Opening the Fall Program

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Squirrel o' Lantern

Squirrel o' Lantern

Today was the Open House for the new Fall 09 Dirt to Dinner program. We focused on three things. Getting to know one another and the garden. A chance to get more familiar with the different responsibilities we’ll each be taking on in the garden this session. And an exploration of some of the seeds that are available in the garden and that we will use this Fall to plant both here and at home.

During today’s Seed Hunt, kids spotted seeds in the garden including onion, celery, edamame, green bean, pumpkin, corn, grass, dandelion, lettuce, potato, lemon, cucumber, watermelon, tuscan melon, tomato, tomatillo, pepper, squash, pea, sunflower and “bird seed.” How many of them could you identify? We’ll be saving seed from many of these varieties to use again next year. I’ve already planted some of the celery seed we saved and hope to see it sprouting this week.

Many of the kids planted seeds to take home with them, made seed jars to watch sprout and tried several varieties of cucumber and melons–while noticing that their seeds all look very much the same. Sometimes it’s easier to tell which plants belong to the same family by looking at their seeds than it is by looking at the finished fruits.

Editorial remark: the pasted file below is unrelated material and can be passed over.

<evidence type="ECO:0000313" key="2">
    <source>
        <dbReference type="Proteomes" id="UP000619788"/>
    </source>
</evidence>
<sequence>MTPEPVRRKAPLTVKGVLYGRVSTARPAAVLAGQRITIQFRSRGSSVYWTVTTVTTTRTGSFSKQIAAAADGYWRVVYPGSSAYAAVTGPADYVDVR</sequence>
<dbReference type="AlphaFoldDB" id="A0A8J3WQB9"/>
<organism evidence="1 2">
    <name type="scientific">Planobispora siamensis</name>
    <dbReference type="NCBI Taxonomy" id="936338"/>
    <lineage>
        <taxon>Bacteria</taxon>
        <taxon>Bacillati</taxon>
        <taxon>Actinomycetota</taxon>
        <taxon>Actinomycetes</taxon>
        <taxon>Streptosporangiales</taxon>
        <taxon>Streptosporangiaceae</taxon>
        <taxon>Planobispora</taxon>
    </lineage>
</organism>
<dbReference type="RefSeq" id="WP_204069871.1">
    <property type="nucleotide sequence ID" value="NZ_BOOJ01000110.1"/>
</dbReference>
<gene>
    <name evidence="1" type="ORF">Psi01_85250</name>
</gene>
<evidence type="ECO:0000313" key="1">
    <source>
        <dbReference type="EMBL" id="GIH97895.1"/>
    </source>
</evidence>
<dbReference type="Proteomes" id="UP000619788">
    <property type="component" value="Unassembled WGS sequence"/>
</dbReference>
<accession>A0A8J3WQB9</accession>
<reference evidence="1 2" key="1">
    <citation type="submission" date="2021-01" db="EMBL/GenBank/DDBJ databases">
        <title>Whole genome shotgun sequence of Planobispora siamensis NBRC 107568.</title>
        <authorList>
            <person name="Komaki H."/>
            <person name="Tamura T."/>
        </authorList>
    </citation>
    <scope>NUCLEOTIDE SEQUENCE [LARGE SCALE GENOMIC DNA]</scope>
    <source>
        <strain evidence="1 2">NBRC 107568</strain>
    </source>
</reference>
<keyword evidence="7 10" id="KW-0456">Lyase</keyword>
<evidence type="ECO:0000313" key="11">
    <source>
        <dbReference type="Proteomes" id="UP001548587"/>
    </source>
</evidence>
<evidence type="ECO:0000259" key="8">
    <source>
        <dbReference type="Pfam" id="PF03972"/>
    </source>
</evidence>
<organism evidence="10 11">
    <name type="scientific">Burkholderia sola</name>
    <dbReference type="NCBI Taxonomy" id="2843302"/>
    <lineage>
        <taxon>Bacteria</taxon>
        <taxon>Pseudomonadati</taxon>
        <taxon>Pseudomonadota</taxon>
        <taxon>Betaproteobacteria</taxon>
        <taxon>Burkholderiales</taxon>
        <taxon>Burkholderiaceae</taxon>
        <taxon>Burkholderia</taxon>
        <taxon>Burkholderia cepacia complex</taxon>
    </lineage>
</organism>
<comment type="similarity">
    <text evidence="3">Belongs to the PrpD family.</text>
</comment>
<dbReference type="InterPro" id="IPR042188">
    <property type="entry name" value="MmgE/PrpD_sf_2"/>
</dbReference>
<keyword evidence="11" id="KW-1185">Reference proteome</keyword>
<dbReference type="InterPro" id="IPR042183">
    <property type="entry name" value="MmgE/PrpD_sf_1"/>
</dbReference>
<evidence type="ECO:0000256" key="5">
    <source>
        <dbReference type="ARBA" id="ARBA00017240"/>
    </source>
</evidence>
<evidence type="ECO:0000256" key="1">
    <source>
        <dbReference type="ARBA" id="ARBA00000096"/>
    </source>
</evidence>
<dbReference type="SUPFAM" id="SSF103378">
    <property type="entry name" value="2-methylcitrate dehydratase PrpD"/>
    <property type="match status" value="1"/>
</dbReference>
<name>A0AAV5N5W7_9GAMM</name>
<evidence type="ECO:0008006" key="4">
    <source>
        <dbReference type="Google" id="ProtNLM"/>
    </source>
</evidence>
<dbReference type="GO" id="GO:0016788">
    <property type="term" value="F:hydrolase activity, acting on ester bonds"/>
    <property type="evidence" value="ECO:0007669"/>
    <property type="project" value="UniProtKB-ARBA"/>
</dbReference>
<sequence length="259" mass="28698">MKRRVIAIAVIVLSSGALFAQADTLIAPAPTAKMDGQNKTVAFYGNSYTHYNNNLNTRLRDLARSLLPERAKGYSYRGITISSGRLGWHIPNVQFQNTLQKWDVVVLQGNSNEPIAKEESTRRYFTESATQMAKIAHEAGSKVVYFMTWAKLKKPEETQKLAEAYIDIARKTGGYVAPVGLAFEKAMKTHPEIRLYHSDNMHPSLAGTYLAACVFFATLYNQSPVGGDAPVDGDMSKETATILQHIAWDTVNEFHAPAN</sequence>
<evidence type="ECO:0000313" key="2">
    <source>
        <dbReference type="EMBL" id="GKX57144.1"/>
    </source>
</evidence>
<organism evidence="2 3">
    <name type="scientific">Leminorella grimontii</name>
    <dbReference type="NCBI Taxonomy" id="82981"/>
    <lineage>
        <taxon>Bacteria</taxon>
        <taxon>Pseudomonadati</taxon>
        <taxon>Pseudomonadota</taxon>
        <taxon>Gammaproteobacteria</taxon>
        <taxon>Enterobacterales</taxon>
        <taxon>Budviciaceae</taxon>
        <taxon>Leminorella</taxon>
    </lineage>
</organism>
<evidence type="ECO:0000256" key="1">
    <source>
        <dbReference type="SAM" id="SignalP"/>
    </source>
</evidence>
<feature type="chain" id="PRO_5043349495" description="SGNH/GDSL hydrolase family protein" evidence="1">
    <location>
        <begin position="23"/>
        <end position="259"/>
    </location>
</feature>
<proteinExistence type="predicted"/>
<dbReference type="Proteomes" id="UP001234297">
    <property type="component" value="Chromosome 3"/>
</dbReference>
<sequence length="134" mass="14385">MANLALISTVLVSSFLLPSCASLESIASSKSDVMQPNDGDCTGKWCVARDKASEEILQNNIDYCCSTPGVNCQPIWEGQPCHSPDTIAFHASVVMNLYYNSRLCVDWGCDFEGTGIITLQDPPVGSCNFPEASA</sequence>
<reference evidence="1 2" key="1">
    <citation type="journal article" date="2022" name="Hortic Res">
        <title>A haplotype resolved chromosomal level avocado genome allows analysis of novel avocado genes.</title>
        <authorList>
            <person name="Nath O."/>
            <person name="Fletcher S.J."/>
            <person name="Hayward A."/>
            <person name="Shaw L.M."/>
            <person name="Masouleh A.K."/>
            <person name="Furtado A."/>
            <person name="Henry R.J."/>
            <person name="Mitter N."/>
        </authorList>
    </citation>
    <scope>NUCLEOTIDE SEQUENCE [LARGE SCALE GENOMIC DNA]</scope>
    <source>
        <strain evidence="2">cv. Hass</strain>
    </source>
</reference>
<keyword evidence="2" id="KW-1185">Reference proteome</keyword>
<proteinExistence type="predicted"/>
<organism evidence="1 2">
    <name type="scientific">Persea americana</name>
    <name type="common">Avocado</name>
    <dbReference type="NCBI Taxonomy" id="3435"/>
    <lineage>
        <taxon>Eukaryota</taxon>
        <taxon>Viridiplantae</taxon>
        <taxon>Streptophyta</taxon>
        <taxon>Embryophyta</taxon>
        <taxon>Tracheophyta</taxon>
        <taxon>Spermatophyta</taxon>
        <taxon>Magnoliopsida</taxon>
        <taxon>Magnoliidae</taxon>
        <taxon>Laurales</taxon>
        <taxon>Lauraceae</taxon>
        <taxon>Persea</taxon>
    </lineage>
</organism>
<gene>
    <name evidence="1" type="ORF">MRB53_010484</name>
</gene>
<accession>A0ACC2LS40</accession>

Chard Seeds?

Chard Seeds?

One enterprising student matched up a number of the seeds by plant family and noticed that it’s almost impossible to tell the difference between seeds for chard and seeds for beets. In fact, Harold McGee in On Food and Cooking says “Chard is the name given to varieties of the beet, Beta vulgaris, that have been selected for thick, meaty leaf stalks (subspecies cicla) rather than their roots.”

One of my highlights of the day was hunting through the finished compost pile with one new young gardener intent on checking out the various bugs we found there. I was also impressed with the spontaneous way the kids joined in the potato harvest. We’ll be saving many of the potatoes they planted today through the winter to be used as seed potatoes in the early spring.

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